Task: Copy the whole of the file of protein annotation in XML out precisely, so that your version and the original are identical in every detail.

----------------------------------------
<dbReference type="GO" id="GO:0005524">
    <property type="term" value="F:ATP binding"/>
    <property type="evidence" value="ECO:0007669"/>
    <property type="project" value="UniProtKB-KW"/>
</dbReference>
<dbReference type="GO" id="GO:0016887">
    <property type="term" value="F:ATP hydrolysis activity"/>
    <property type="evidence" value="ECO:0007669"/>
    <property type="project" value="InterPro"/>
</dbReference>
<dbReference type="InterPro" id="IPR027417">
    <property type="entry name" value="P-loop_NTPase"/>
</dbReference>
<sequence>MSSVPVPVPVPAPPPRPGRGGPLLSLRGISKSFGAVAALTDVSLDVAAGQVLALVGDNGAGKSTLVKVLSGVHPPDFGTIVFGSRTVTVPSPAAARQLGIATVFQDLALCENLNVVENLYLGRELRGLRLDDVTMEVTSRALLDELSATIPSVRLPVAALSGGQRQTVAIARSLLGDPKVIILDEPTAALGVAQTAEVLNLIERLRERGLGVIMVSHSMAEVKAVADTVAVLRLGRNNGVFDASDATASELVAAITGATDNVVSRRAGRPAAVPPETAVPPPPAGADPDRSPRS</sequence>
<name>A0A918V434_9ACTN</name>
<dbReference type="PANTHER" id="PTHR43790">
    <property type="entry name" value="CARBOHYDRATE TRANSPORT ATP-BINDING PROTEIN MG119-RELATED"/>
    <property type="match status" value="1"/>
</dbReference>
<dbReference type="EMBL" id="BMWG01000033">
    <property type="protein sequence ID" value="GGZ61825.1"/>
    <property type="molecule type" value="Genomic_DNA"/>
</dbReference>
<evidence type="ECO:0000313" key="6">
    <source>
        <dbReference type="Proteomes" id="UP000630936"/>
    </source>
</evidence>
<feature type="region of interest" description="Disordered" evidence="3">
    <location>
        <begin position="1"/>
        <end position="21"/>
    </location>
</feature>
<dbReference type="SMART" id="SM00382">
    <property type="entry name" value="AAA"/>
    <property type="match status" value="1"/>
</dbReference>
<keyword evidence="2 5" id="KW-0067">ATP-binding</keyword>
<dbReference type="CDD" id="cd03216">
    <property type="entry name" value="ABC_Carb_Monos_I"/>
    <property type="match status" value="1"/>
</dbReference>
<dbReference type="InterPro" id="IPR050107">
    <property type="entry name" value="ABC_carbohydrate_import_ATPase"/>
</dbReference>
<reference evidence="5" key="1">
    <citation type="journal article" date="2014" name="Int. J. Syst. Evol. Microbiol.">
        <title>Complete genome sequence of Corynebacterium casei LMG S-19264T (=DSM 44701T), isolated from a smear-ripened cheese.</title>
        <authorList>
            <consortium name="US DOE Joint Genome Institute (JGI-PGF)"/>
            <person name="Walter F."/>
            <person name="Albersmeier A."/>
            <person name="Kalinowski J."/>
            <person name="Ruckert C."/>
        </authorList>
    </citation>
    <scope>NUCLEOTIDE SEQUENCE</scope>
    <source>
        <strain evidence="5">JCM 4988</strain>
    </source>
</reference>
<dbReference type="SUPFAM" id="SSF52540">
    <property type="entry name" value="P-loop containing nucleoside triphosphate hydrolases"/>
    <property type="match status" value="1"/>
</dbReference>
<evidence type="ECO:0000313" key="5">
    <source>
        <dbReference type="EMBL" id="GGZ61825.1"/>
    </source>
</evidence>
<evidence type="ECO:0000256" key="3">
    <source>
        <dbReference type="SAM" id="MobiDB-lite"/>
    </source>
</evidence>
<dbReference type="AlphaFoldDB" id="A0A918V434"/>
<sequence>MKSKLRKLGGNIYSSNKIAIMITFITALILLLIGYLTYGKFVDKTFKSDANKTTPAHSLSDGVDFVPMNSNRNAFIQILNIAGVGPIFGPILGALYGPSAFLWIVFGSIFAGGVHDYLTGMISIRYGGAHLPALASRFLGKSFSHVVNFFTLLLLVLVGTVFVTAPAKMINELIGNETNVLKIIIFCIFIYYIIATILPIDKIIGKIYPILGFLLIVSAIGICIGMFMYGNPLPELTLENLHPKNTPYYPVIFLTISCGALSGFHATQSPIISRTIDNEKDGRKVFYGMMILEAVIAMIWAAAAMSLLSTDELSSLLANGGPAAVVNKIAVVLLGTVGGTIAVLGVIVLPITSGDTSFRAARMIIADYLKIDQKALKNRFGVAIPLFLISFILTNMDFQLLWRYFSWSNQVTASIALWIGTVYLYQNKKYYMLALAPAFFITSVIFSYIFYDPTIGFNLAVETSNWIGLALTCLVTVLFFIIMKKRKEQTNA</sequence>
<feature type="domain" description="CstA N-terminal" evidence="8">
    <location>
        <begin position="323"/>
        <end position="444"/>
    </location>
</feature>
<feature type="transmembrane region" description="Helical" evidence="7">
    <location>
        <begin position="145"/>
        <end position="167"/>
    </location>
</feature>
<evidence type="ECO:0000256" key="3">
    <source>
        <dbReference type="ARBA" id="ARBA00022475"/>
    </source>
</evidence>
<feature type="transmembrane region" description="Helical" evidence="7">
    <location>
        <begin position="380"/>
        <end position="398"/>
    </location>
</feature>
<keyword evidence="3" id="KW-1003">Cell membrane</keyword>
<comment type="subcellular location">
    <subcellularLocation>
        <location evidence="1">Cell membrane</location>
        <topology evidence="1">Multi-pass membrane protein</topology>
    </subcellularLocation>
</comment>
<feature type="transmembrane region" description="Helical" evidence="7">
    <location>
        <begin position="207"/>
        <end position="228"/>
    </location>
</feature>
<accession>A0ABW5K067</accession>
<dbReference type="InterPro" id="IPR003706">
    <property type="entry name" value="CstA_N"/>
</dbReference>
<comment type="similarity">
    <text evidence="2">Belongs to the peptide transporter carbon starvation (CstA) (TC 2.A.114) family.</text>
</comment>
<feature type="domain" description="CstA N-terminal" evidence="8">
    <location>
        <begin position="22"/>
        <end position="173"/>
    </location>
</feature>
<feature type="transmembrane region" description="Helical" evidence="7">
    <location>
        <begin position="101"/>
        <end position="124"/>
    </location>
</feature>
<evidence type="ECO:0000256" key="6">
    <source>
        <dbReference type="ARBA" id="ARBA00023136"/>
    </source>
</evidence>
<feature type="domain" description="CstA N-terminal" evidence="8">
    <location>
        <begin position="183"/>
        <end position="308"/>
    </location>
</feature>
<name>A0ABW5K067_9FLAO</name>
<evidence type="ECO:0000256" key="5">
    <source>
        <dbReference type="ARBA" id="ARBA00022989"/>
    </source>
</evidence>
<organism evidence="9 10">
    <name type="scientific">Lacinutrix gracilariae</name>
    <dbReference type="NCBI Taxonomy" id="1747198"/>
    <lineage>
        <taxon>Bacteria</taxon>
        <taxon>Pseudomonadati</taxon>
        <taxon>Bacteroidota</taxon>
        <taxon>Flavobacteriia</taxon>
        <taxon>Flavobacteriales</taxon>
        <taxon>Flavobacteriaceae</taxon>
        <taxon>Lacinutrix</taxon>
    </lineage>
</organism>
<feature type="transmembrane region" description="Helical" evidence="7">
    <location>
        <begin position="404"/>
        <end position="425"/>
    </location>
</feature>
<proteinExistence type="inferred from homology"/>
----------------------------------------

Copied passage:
<dbReference type="GO" id="GO:0005524">
    <property type="term" value="F:ATP binding"/>
    <property type="evidence" value="ECO:0007669"/>
    <property type="project" value="UniProtKB-KW"/>
</dbReference>
<dbReference type="GO" id="GO:0016887">
    <property type="term" value="F:ATP hydrolysis activity"/>
    <property type="evidence" value="ECO:0007669"/>
    <property type="project" value="InterPro"/>
</dbReference>
<dbReference type="InterPro" id="IPR027417">
    <property type="entry name" value="P-loop_NTPase"/>
</dbReference>
<sequence>MSSVPVPVPVPAPPPRPGRGGPLLSLRGISKSFGAVAALTDVSLDVAAGQVLALVGDNGAGKSTLVKVLSGVHPPDFGTIVFGSRTVTVPSPAAARQLGIATVFQDLALCENLNVVENLYLGRELRGLRLDDVTMEVTSRALLDELSATIPSVRLPVAALSGGQRQTVAIARSLLGDPKVIILDEPTAALGVAQTAEVLNLIERLRERGLGVIMVSHSMAEVKAVADTVAVLRLGRNNGVFDASDATASELVAAITGATDNVVSRRAGRPAAVPPETAVPPPPAGADPDRSPRS</sequence>
<name>A0A918V434_9ACTN</name>
<dbReference type="PANTHER" id="PTHR43790">
    <property type="entry name" value="CARBOHYDRATE TRANSPORT ATP-BINDING PROTEIN MG119-RELATED"/>
    <property type="match status" value="1"/>
</dbReference>
<dbReference type="EMBL" id="BMWG01000033">
    <property type="protein sequence ID" value="GGZ61825.1"/>
    <property type="molecule type" value="Genomic_DNA"/>
</dbReference>
<evidence type="ECO:0000313" key="6">
    <source>
        <dbReference type="Proteomes" id="UP000630936"/>
    </source>
</evidence>
<feature type="region of interest" description="Disordered" evidence="3">
    <location>
        <begin position="1"/>
        <end position="21"/>
    </location>
</feature>
<dbReference type="SMART" id="SM00382">
    <property type="entry name" value="AAA"/>
    <property type="match status" value="1"/>
</dbReference>
<keyword evidence="2 5" id="KW-0067">ATP-binding</keyword>
<dbReference type="CDD" id="cd03216">
    <property type="entry name" value="ABC_Carb_Monos_I"/>
    <property type="match status" value="1"/>
</dbReference>
<dbReference type="InterPro" id="IPR050107">
    <property type="entry name" value="ABC_carbohydrate_import_ATPase"/>
</dbReference>
<reference evidence="5" key="1">
    <citation type="journal article" date="2014" name="Int. J. Syst. Evol. Microbiol.">
        <title>Complete genome sequence of Corynebacterium casei LMG S-19264T (=DSM 44701T), isolated from a smear-ripened cheese.</title>
        <authorList>
            <consortium name="US DOE Joint Genome Institute (JGI-PGF)"/>
            <person name="Walter F."/>
            <person name="Albersmeier A."/>
            <person name="Kalinowski J."/>
            <person name="Ruckert C."/>
        </authorList>
    </citation>
    <scope>NUCLEOTIDE SEQUENCE</scope>
    <source>
        <strain evidence="5">JCM 4988</strain>
    </source>
</reference>
<dbReference type="SUPFAM" id="SSF52540">
    <property type="entry name" value="P-loop containing nucleoside triphosphate hydrolases"/>
    <property type="match status" value="1"/>
</dbReference>
<evidence type="ECO:0000313" key="5">
    <source>
        <dbReference type="EMBL" id="GGZ61825.1"/>
    </source>
</evidence>
<evidence type="ECO:0000256" key="3">
    <source>
        <dbReference type="SAM" id="MobiDB-lite"/>
    </source>
</evidence>
<dbReference type="AlphaFoldDB" id="A0A918V434"/>
<sequence>MKSKLRKLGGNIYSSNKIAIMITFITALILLLIGYLTYGKFVDKTFKSDANKTTPAHSLSDGVDFVPMNSNRNAFIQILNIAGVGPIFGPILGALYGPSAFLWIVFGSIFAGGVHDYLTGMISIRYGGAHLPALASRFLGKSFSHVVNFFTLLLLVLVGTVFVTAPAKMINELIGNETNVLKIIIFCIFIYYIIATILPIDKIIGKIYPILGFLLIVSAIGICIGMFMYGNPLPELTLENLHPKNTPYYPVIFLTISCGALSGFHATQSPIISRTIDNEKDGRKVFYGMMILEAVIAMIWAAAAMSLLSTDELSSLLANGGPAAVVNKIAVVLLGTVGGTIAVLGVIVLPITSGDTSFRAARMIIADYLKIDQKALKNRFGVAIPLFLISFILTNMDFQLLWRYFSWSNQVTASIALWIGTVYLYQNKKYYMLALAPAFFITSVIFSYIFYDPTIGFNLAVETSNWIGLALTCLVTVLFFIIMKKRKEQTNA</sequence>
<feature type="domain" description="CstA N-terminal" evidence="8">
    <location>
        <begin position="323"/>
        <end position="444"/>
    </location>
</feature>
<feature type="transmembrane region" description="Helical" evidence="7">
    <location>
        <begin position="145"/>
        <end position="167"/>
    </location>
</feature>
<evidence type="ECO:0000256" key="3">
    <source>
        <dbReference type="ARBA" id="ARBA00022475"/>
    </source>
</evidence>
<feature type="transmembrane region" description="Helical" evidence="7">
    <location>
        <begin position="380"/>
        <end position="398"/>
    </location>
</feature>
<keyword evidence="3" id="KW-1003">Cell membrane</keyword>
<comment type="subcellular location">
    <subcellularLocation>
        <location evidence="1">Cell membrane</location>
        <topology evidence="1">Multi-pass membrane protein</topology>
    </subcellularLocation>
</comment>
<feature type="transmembrane region" description="Helical" evidence="7">
    <location>
        <begin position="207"/>
        <end position="228"/>
    </location>
</feature>
<accession>A0ABW5K067</accession>
<dbReference type="InterPro" id="IPR003706">
    <property type="entry name" value="CstA_N"/>
</dbReference>
<comment type="similarity">
    <text evidence="2">Belongs to the peptide transporter carbon starvation (CstA) (TC 2.A.114) family.</text>
</comment>
<feature type="domain" description="CstA N-terminal" evidence="8">
    <location>
        <begin position="22"/>
        <end position="173"/>
    </location>
</feature>
<feature type="transmembrane region" description="Helical" evidence="7">
    <location>
        <begin position="101"/>
        <end position="124"/>
    </location>
</feature>
<evidence type="ECO:0000256" key="6">
    <source>
        <dbReference type="ARBA" id="ARBA00023136"/>
    </source>
</evidence>
<feature type="domain" description="CstA N-terminal" evidence="8">
    <location>
        <begin position="183"/>
        <end position="308"/>
    </location>
</feature>
<name>A0ABW5K067_9FLAO</name>
<evidence type="ECO:0000256" key="5">
    <source>
        <dbReference type="ARBA" id="ARBA00022989"/>
    </source>
</evidence>
<organism evidence="9 10">
    <name type="scientific">Lacinutrix gracilariae</name>
    <dbReference type="NCBI Taxonomy" id="1747198"/>
    <lineage>
        <taxon>Bacteria</taxon>
        <taxon>Pseudomonadati</taxon>
        <taxon>Bacteroidota</taxon>
        <taxon>Flavobacteriia</taxon>
        <taxon>Flavobacteriales</taxon>
        <taxon>Flavobacteriaceae</taxon>
        <taxon>Lacinutrix</taxon>
    </lineage>
</organism>
<feature type="transmembrane region" description="Helical" evidence="7">
    <location>
        <begin position="404"/>
        <end position="425"/>
    </location>
</feature>
<proteinExistence type="inferred from homology"/>